Detoxing from heroin can be a very unpleasant experience. As you go through withdrawal, you might experience symptoms like nausea, sweating, vomiting, diarrhea, muscle cramps, depression, anxiety, and irritability. You might also struggle with cravings for the drug. It can seem overwhelming to face, especially if this is your first time seeking treatment. So what helps with heroin detox symptoms?
The withdrawal syndrome itself doesn’t have the same potential life-threatening complications that alcohol does. However, there are dangerous aspects. Depression can lead some people to harm themselves, and if you relapse partway through, your risk of overdosing is higher than it would be otherwise.
Because of this, the CDC and addiction experts recommend that people undergo a medically supervised detox. During a medical detox, healthcare professionals can use medications to help ease the withdrawal symptoms and reduce the risk of relapse.
Different opioids have different time periods for their effects. With heroin, the high tends to set in quickly but not last very long. The crash is fast because of how quickly the drug exits the body. Withdrawal can start in as little as six hours after a dose. The symptoms tend to peak around three days in, and they can taper off after anywhere from 5 to 10 days.
What to Know About Medical Detox
Detox is the process by which you manage your withdrawal symptoms. The more resources available to you, the easier it will be. Treatment centers have access to stable environments, mental health professionals, and medications. All of these things combined can make the withdrawal something that you can handle.
When you enter a medical detox program, usually you’ll have your intake before the drug has exited your system entirely. You will then stay at the treatment center for around a week. Some people need a few extra days, particularly those who have been using heavily for a long time. Others might be symptom-free in as little as five days.
During a medical detox, your team will monitor you for changes. They will regularly check your temperature, oxygen level, heart rate, and overall blood pressure.
A heroin detox center can help reduce the cravings throughout withdrawal. They may prescribe a different opioid medication that stays in the system for longer. In addition, they may use varying medications to treat individual symptoms. For example, you might be prescribed anticonvulsants to help you relax, antidepressants to manage mood swings, and anti-nausea medications to help with digestive issues.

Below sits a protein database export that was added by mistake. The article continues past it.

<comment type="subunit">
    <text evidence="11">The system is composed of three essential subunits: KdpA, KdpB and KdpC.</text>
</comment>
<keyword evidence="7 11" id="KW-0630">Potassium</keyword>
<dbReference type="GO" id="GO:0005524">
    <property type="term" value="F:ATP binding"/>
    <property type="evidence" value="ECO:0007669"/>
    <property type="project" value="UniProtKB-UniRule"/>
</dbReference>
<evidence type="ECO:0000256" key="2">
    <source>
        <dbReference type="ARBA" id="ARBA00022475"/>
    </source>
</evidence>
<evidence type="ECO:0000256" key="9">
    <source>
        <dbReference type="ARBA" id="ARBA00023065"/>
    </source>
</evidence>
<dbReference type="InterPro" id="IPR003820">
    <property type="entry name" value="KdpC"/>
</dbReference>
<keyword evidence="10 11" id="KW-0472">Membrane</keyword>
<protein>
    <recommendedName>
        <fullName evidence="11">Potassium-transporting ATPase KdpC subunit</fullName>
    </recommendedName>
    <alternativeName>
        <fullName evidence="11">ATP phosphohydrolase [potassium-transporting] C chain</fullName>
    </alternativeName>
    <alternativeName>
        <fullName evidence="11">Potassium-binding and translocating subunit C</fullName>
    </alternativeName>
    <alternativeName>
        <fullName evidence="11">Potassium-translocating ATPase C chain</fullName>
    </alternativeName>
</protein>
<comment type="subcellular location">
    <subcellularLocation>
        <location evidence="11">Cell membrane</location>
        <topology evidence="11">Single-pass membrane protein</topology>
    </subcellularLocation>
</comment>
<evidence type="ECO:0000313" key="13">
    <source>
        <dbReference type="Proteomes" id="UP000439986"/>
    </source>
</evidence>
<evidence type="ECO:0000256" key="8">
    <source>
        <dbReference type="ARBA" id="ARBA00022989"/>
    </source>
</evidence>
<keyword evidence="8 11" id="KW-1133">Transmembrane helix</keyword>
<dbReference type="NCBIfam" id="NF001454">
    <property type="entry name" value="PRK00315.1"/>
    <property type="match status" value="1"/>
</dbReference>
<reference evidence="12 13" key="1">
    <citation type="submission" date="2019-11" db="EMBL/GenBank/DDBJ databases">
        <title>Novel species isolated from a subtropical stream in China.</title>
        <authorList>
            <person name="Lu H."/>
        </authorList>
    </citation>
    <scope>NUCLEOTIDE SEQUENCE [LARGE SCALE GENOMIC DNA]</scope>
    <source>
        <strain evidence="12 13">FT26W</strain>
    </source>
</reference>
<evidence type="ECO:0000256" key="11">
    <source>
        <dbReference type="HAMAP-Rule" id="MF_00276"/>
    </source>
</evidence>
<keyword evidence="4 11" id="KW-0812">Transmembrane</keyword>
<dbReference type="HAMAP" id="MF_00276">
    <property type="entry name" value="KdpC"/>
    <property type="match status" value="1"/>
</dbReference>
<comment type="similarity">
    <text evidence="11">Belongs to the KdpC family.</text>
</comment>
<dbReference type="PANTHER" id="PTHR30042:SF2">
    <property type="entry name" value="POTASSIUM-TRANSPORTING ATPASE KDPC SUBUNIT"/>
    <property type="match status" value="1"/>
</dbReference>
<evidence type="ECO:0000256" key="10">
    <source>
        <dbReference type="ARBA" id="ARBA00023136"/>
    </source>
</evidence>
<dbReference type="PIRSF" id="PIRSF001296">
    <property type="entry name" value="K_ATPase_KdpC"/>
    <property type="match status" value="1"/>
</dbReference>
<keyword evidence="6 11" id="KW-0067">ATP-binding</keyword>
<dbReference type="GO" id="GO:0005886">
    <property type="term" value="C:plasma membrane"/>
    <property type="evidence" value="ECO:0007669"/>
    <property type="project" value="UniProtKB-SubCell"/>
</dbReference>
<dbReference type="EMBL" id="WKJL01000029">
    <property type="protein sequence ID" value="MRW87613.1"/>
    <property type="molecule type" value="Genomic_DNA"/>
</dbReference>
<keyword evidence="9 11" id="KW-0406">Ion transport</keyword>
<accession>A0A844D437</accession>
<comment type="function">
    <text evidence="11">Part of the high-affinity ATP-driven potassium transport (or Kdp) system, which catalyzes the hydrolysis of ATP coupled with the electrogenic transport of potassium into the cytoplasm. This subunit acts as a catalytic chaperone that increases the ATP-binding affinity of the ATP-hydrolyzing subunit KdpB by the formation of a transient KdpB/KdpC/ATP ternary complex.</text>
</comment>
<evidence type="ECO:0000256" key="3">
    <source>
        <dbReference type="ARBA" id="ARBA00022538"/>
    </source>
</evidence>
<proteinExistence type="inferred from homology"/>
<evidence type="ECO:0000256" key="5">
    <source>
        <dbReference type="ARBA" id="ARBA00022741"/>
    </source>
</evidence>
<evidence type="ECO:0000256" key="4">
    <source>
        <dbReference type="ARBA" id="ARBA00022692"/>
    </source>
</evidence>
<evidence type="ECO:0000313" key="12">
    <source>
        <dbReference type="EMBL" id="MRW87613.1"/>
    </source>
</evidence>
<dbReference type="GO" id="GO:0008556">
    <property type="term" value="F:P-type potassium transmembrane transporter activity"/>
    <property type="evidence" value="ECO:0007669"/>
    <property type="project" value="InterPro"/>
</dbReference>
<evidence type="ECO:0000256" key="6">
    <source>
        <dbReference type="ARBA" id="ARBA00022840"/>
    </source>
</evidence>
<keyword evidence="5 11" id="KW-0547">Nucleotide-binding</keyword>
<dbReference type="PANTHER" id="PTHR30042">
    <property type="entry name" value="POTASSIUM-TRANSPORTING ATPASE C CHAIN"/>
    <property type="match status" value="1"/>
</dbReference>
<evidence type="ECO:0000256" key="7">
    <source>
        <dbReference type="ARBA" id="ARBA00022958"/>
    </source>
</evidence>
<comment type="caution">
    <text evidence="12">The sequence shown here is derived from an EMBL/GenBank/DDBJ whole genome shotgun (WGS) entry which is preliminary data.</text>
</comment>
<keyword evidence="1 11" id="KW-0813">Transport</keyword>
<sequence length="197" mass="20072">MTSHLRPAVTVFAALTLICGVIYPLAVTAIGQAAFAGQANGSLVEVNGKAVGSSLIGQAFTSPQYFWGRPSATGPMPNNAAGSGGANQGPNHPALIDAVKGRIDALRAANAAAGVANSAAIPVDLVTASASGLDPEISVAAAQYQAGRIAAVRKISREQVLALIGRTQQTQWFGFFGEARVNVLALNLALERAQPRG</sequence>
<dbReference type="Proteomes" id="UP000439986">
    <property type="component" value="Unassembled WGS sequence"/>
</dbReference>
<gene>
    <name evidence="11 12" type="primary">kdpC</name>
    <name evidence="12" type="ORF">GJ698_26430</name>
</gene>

Access to mental healthcare is another key part of the process. Addiction is a mental health disorder, and it is often related to underlying mental health issues that are untreated. It can be confusing and frightening to detox when you aren’t sure how to manage your mental health afterward. Talking to a counselor will help you feel more secure.
This is especially important for people who have diagnosed mood disorders. It’s common for withdrawal to cause serious mood crashes and feelings of upset, which might be worse in those with depression, anxiety, and bipolar disorder.
Suboxone is one of the most common medications prescribed during a heroin detox. It is made up of naloxone, which blocks the effects of overdose, and buprenorphine, which acts as an opioid without causing the same high as heroin. This medication remains in the system significantly longer than heroin, so it makes the symptoms less intense.
Suboxone isn’t usually intended for long-term maintenance after detox is over. Instead, you’ll follow a treatment plan to slowly taper off the drug. This will take care of the worst parts of the heroin detox. Some doctors do choose to continue prescribing it for maintenance purposes for several months, though.
Because Suboxone is an opioid, it carries some risk of abuse. But the risk is low enough for it to be an FDA-approved addiction treatment.
Like Suboxone, methadone is a long-acting medication that can substitute heroin during your withdrawal. It remains active for at least a day. The “high” it produces is much more gradual and less extreme than that of heroin.
When prescribed methadone, you will typically take one pill per day. The dose will taper over time, until you no longer need the drug. If the medication is abused, it can lead to chemical dependency, similarly to other opioids.
Make sure that you’re honest about your substance use history and when your last dose was. This will let your doctors make the safest recommendation. If you’re ready to ask for help, our counselors are waiting at 833-610-1174.